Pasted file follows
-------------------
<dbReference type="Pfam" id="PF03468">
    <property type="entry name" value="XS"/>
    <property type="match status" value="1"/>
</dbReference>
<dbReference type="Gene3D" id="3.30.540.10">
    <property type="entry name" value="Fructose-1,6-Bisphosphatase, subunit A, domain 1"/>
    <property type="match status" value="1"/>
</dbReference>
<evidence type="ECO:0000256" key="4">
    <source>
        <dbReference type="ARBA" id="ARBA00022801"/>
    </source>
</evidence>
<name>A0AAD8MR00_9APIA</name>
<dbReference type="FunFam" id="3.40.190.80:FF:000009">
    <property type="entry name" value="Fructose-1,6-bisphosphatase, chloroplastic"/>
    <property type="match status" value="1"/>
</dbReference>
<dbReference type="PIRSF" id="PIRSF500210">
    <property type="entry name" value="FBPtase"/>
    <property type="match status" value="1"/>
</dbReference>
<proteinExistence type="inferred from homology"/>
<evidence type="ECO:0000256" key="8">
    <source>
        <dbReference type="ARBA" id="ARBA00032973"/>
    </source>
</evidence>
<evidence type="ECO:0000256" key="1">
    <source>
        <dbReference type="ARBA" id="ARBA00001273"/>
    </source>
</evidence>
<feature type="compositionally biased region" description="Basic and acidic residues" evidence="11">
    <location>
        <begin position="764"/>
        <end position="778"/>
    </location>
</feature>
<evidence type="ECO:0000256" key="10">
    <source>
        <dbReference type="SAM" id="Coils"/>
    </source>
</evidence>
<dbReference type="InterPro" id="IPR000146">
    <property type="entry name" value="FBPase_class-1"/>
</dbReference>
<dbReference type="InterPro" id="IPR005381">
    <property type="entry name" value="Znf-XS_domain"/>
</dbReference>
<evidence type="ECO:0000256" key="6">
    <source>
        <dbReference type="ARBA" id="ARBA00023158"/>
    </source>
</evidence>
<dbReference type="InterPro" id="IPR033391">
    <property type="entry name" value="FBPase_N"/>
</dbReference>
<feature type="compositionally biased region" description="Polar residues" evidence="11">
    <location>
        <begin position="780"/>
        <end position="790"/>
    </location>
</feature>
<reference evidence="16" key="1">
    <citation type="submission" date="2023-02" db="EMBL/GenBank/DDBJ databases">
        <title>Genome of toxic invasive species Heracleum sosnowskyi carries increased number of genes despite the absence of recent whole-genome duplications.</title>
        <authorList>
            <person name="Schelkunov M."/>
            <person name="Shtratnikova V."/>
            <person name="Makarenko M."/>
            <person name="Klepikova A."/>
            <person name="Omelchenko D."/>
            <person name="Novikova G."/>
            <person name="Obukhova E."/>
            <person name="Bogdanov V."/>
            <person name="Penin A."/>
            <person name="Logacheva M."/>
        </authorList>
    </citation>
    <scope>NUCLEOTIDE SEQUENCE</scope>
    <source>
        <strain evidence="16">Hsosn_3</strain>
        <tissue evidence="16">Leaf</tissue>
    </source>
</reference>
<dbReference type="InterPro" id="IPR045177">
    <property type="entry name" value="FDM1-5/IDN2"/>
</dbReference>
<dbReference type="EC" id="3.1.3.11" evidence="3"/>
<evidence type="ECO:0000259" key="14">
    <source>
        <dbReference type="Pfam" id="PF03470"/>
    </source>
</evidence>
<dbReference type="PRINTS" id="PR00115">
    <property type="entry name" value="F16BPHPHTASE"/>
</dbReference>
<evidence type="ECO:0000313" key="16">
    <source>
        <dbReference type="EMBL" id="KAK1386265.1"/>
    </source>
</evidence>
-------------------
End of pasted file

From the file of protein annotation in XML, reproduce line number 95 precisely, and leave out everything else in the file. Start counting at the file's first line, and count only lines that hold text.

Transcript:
</evidence>